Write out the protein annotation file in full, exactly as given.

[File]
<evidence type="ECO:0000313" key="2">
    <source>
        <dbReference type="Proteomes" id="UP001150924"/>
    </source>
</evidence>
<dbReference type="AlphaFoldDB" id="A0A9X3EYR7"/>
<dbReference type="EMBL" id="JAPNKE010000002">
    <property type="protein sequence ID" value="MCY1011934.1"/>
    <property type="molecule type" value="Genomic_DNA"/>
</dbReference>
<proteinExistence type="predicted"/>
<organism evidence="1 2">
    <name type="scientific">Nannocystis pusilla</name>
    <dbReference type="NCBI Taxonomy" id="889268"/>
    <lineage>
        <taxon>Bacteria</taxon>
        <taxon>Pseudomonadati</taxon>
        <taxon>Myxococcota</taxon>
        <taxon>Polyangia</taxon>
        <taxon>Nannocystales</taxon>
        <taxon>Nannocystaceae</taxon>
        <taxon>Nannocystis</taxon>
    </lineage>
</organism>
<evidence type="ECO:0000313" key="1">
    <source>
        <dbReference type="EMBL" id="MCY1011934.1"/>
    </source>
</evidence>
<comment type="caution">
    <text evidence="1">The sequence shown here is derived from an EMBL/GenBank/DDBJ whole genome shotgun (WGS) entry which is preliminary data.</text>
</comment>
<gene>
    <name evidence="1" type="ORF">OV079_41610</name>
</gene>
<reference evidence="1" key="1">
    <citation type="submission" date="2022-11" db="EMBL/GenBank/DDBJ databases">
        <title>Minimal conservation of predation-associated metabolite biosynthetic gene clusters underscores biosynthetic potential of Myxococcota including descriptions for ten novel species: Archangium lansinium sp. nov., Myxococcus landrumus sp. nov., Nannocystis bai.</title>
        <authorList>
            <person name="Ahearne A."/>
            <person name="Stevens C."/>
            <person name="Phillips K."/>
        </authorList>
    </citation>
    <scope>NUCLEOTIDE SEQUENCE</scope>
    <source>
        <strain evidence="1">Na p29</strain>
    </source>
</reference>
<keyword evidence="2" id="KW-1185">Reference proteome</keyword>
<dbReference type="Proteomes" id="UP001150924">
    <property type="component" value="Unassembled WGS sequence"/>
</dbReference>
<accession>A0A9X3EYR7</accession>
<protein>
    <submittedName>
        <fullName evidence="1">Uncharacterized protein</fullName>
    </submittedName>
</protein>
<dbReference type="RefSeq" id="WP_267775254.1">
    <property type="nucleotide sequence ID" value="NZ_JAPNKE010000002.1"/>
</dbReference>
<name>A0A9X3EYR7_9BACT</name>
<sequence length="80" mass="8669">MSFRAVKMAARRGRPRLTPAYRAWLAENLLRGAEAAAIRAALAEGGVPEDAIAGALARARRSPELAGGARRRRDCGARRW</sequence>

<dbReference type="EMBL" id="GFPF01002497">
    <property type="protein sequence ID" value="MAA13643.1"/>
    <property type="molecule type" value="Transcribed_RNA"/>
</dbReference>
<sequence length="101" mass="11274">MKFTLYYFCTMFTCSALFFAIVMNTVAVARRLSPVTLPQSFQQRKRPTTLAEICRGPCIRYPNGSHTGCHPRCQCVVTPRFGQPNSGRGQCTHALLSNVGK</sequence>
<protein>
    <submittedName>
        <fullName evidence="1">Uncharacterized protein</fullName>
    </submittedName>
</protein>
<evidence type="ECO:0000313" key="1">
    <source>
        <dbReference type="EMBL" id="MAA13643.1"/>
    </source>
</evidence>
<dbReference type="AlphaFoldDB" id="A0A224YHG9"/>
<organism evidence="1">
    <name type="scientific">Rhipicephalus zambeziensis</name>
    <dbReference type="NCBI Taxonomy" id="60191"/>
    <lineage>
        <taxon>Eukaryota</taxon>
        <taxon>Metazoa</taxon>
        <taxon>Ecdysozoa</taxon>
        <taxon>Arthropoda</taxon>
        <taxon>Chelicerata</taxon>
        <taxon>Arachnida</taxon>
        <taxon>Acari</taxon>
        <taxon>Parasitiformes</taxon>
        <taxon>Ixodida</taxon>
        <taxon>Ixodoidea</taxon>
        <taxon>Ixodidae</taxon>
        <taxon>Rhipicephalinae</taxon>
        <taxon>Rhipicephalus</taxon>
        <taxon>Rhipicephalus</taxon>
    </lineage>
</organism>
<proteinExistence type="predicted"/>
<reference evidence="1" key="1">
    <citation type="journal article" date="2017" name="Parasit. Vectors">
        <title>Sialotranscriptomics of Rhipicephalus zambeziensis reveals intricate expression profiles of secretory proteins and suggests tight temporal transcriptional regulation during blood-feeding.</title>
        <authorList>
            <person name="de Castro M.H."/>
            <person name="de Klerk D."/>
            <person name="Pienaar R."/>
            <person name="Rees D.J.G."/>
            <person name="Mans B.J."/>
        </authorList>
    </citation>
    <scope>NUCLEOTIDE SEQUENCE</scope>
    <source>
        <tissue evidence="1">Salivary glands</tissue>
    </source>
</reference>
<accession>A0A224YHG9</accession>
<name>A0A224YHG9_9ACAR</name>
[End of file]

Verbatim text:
<evidence type="ECO:0000313" key="2">
    <source>
        <dbReference type="Proteomes" id="UP001150924"/>
    </source>
</evidence>
<dbReference type="AlphaFoldDB" id="A0A9X3EYR7"/>
<dbReference type="EMBL" id="JAPNKE010000002">
    <property type="protein sequence ID" value="MCY1011934.1"/>
    <property type="molecule type" value="Genomic_DNA"/>
</dbReference>
<proteinExistence type="predicted"/>
<organism evidence="1 2">
    <name type="scientific">Nannocystis pusilla</name>
    <dbReference type="NCBI Taxonomy" id="889268"/>
    <lineage>
        <taxon>Bacteria</taxon>
        <taxon>Pseudomonadati</taxon>
        <taxon>Myxococcota</taxon>
        <taxon>Polyangia</taxon>
        <taxon>Nannocystales</taxon>
        <taxon>Nannocystaceae</taxon>
        <taxon>Nannocystis</taxon>
    </lineage>
</organism>
<evidence type="ECO:0000313" key="1">
    <source>
        <dbReference type="EMBL" id="MCY1011934.1"/>
    </source>
</evidence>
<comment type="caution">
    <text evidence="1">The sequence shown here is derived from an EMBL/GenBank/DDBJ whole genome shotgun (WGS) entry which is preliminary data.</text>
</comment>
<gene>
    <name evidence="1" type="ORF">OV079_41610</name>
</gene>
<reference evidence="1" key="1">
    <citation type="submission" date="2022-11" db="EMBL/GenBank/DDBJ databases">
        <title>Minimal conservation of predation-associated metabolite biosynthetic gene clusters underscores biosynthetic potential of Myxococcota including descriptions for ten novel species: Archangium lansinium sp. nov., Myxococcus landrumus sp. nov., Nannocystis bai.</title>
        <authorList>
            <person name="Ahearne A."/>
            <person name="Stevens C."/>
            <person name="Phillips K."/>
        </authorList>
    </citation>
    <scope>NUCLEOTIDE SEQUENCE</scope>
    <source>
        <strain evidence="1">Na p29</strain>
    </source>
</reference>
<keyword evidence="2" id="KW-1185">Reference proteome</keyword>
<dbReference type="Proteomes" id="UP001150924">
    <property type="component" value="Unassembled WGS sequence"/>
</dbReference>
<accession>A0A9X3EYR7</accession>
<protein>
    <submittedName>
        <fullName evidence="1">Uncharacterized protein</fullName>
    </submittedName>
</protein>
<dbReference type="RefSeq" id="WP_267775254.1">
    <property type="nucleotide sequence ID" value="NZ_JAPNKE010000002.1"/>
</dbReference>
<name>A0A9X3EYR7_9BACT</name>
<sequence length="80" mass="8669">MSFRAVKMAARRGRPRLTPAYRAWLAENLLRGAEAAAIRAALAEGGVPEDAIAGALARARRSPELAGGARRRRDCGARRW</sequence>

<dbReference type="EMBL" id="GFPF01002497">
    <property type="protein sequence ID" value="MAA13643.1"/>
    <property type="molecule type" value="Transcribed_RNA"/>
</dbReference>
<sequence length="101" mass="11274">MKFTLYYFCTMFTCSALFFAIVMNTVAVARRLSPVTLPQSFQQRKRPTTLAEICRGPCIRYPNGSHTGCHPRCQCVVTPRFGQPNSGRGQCTHALLSNVGK</sequence>
<protein>
    <submittedName>
        <fullName evidence="1">Uncharacterized protein</fullName>
    </submittedName>
</protein>
<evidence type="ECO:0000313" key="1">
    <source>
        <dbReference type="EMBL" id="MAA13643.1"/>
    </source>
</evidence>
<dbReference type="AlphaFoldDB" id="A0A224YHG9"/>
<organism evidence="1">
    <name type="scientific">Rhipicephalus zambeziensis</name>
    <dbReference type="NCBI Taxonomy" id="60191"/>
    <lineage>
        <taxon>Eukaryota</taxon>
        <taxon>Metazoa</taxon>
        <taxon>Ecdysozoa</taxon>
        <taxon>Arthropoda</taxon>
        <taxon>Chelicerata</taxon>
        <taxon>Arachnida</taxon>
        <taxon>Acari</taxon>
        <taxon>Parasitiformes</taxon>
        <taxon>Ixodida</taxon>
        <taxon>Ixodoidea</taxon>
        <taxon>Ixodidae</taxon>
        <taxon>Rhipicephalinae</taxon>
        <taxon>Rhipicephalus</taxon>
        <taxon>Rhipicephalus</taxon>
    </lineage>
</organism>
<proteinExistence type="predicted"/>
<reference evidence="1" key="1">
    <citation type="journal article" date="2017" name="Parasit. Vectors">
        <title>Sialotranscriptomics of Rhipicephalus zambeziensis reveals intricate expression profiles of secretory proteins and suggests tight temporal transcriptional regulation during blood-feeding.</title>
        <authorList>
            <person name="de Castro M.H."/>
            <person name="de Klerk D."/>
            <person name="Pienaar R."/>
            <person name="Rees D.J.G."/>
            <person name="Mans B.J."/>
        </authorList>
    </citation>
    <scope>NUCLEOTIDE SEQUENCE</scope>
    <source>
        <tissue evidence="1">Salivary glands</tissue>
    </source>
</reference>
<accession>A0A224YHG9</accession>
<name>A0A224YHG9_9ACAR</name>